I have spent the last few days helping my youngest unpack and set up her new Brooklyn apartment. And what a trip down memory lane! Especially when she started going through old journals. When she stopped to read and reminisce.
When I was 11, I read “The Diary of Anne Frank”. And even before finishing the book, I decided that I also needed to keep a diary. Yes, needed to keep a diary. That was when I discovered the refuge and release that writing became for me. And I kept them. All of those diaries, from the Hello Kitty diaries with little metal flimsy locks, to the leather-bound ones and cheapy spiral student notebooks. All of them, for decades. And I carted all those boxes of journals to England when I was in graduate school, to Russia and France. And there they sat. In boxes. Partly as a reminder of what writing is for me. Partly as a reminder of what I was and what I survived.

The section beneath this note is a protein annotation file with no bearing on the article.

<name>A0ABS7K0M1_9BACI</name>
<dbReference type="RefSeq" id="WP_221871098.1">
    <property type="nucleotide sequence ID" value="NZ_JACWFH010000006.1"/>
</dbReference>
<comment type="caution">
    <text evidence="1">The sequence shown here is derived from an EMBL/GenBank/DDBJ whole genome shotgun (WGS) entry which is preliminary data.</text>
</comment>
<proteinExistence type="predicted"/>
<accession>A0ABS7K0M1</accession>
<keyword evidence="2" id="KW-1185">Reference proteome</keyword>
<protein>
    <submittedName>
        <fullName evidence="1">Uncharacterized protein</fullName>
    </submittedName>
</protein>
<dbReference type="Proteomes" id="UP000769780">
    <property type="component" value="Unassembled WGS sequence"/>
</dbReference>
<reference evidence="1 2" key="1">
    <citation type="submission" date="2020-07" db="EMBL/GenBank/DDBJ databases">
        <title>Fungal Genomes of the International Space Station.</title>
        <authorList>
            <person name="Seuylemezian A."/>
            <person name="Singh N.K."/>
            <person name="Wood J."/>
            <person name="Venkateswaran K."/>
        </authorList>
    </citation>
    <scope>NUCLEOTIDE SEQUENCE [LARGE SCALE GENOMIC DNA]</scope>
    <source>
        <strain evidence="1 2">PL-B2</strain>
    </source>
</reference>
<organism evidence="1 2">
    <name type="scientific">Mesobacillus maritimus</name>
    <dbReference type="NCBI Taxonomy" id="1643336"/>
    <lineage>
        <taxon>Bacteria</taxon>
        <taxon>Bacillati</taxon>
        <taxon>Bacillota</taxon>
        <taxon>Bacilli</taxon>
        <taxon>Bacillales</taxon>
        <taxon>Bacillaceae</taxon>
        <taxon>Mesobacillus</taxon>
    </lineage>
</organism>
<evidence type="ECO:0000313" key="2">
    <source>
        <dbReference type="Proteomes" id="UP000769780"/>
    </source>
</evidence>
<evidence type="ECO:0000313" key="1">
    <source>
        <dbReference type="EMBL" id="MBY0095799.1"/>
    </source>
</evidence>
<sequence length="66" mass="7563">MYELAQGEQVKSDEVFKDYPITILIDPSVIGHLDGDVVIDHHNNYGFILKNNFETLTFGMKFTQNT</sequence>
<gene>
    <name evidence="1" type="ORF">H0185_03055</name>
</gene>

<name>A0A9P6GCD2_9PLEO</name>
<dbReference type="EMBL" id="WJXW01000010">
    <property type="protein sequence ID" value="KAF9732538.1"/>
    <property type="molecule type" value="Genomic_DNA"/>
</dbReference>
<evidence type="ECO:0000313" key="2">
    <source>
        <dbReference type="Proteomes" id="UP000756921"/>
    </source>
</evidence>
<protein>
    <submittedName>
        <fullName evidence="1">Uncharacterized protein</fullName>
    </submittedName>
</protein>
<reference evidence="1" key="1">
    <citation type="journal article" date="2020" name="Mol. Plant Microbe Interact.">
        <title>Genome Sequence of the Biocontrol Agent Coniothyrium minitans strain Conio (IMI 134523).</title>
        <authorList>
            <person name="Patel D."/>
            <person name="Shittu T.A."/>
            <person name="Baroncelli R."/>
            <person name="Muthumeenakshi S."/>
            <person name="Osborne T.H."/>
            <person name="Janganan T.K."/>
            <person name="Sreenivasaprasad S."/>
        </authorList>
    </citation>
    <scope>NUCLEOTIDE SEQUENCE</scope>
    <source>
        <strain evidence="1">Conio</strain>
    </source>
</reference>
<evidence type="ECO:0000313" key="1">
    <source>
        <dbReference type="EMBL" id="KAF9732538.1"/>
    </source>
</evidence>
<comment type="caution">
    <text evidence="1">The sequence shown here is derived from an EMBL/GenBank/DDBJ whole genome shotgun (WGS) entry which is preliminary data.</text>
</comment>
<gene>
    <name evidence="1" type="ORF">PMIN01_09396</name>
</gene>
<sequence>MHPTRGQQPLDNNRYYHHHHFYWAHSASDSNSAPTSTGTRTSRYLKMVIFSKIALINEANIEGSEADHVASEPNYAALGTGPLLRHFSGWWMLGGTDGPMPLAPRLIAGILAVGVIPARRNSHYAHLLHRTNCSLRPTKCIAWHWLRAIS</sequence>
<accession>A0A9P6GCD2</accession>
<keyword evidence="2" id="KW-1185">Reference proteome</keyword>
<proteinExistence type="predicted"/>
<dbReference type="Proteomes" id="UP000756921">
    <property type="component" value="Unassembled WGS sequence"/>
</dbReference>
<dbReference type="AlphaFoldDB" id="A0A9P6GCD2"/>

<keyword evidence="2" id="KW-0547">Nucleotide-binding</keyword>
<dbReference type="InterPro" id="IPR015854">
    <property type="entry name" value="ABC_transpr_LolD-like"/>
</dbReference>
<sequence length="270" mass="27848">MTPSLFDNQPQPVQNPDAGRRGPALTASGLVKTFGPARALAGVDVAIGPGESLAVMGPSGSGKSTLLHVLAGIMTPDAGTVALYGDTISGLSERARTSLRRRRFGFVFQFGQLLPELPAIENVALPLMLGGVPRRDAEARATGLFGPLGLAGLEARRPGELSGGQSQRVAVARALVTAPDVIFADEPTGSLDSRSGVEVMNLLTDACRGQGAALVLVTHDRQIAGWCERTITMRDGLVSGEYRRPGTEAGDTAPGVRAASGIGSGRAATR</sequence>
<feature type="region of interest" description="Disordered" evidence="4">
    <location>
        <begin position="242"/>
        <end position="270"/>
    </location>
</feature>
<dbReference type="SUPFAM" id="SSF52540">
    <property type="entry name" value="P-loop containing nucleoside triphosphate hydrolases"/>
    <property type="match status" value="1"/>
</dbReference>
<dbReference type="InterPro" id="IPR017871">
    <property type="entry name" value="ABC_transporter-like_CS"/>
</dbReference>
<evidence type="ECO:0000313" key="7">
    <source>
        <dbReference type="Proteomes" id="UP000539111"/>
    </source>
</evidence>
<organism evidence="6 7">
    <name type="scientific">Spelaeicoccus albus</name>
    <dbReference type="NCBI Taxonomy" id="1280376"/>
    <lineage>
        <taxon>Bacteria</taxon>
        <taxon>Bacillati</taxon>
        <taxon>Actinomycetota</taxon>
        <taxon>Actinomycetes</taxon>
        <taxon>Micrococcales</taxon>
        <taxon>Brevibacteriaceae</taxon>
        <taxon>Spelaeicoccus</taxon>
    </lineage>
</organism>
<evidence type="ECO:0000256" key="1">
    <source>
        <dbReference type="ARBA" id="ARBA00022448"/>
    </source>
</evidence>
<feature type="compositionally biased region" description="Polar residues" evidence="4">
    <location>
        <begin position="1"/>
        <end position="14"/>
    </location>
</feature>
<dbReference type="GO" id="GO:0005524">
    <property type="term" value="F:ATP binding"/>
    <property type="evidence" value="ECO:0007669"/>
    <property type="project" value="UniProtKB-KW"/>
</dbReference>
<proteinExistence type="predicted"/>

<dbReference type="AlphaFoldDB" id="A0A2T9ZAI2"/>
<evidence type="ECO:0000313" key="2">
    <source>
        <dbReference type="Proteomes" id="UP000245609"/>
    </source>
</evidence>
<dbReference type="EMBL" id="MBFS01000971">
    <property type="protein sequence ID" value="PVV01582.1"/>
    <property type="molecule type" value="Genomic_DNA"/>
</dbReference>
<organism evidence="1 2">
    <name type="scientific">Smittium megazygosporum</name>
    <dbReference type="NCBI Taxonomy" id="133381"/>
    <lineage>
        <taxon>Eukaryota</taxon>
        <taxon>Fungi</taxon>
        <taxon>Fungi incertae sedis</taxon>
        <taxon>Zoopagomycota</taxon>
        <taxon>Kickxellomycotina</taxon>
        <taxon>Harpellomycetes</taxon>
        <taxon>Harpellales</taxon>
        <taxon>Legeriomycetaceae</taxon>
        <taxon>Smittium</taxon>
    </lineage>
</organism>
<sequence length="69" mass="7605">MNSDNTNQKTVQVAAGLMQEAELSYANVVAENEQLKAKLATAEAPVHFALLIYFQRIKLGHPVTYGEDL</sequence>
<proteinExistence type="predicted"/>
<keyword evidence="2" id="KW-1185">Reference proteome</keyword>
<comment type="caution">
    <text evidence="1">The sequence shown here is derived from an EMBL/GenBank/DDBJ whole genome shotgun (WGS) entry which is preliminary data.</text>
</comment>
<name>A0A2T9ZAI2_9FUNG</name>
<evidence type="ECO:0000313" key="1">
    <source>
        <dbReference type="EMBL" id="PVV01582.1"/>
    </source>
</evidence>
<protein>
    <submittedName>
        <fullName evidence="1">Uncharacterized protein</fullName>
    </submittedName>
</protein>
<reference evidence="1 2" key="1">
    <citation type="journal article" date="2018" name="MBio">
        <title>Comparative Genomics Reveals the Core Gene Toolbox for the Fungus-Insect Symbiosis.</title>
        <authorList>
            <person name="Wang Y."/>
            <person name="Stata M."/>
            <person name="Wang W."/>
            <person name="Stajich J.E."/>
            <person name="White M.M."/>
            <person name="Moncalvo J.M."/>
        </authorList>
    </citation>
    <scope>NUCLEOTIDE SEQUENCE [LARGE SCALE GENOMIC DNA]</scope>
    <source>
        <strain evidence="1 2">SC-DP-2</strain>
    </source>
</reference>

And then, after sitting in our San Francisco basement for seven years, we were gearing up for the move to Kazakhstan and there just wasn’t room to take all these journals. I had a decision to make. Keep? Or not keep? And one night, as the kids slept soundly upstairs, I knew it was time.
I didn’t burn them or drown them in water or spread sage over them in a symbolic ritual. I just put them out with the trash. And they were gone the next morning. And the weight of memory left.
What do we remember? Forget? Keep and frame or discard? Some things are really hard to let go of. Because they hold the energy of that time or that person. As Robert Graves writes in “Spoils”,
When all is over and you march for home:
that lock of hair, these letters and the portrait
May not be publicly displayed; nor sold;
Nor burned; nor returned (The heart being too obstinate)-
Yet never dare entrust them to a safe
For fear they maty burn a hold through two-foot steel.
We shouldn’t underestimate the power of reminiscence. And mementos. Yet it’s also important to know when it’s time to let go. Sometimes completely (not always of our choosing!) and sometimes with greater distance, less intimacy and intensity. And it’s important to remember that life is filled with so many chapters. And new books to read. New adventures to be had. New mementos to collect. New people to embrace. And new journals to fill…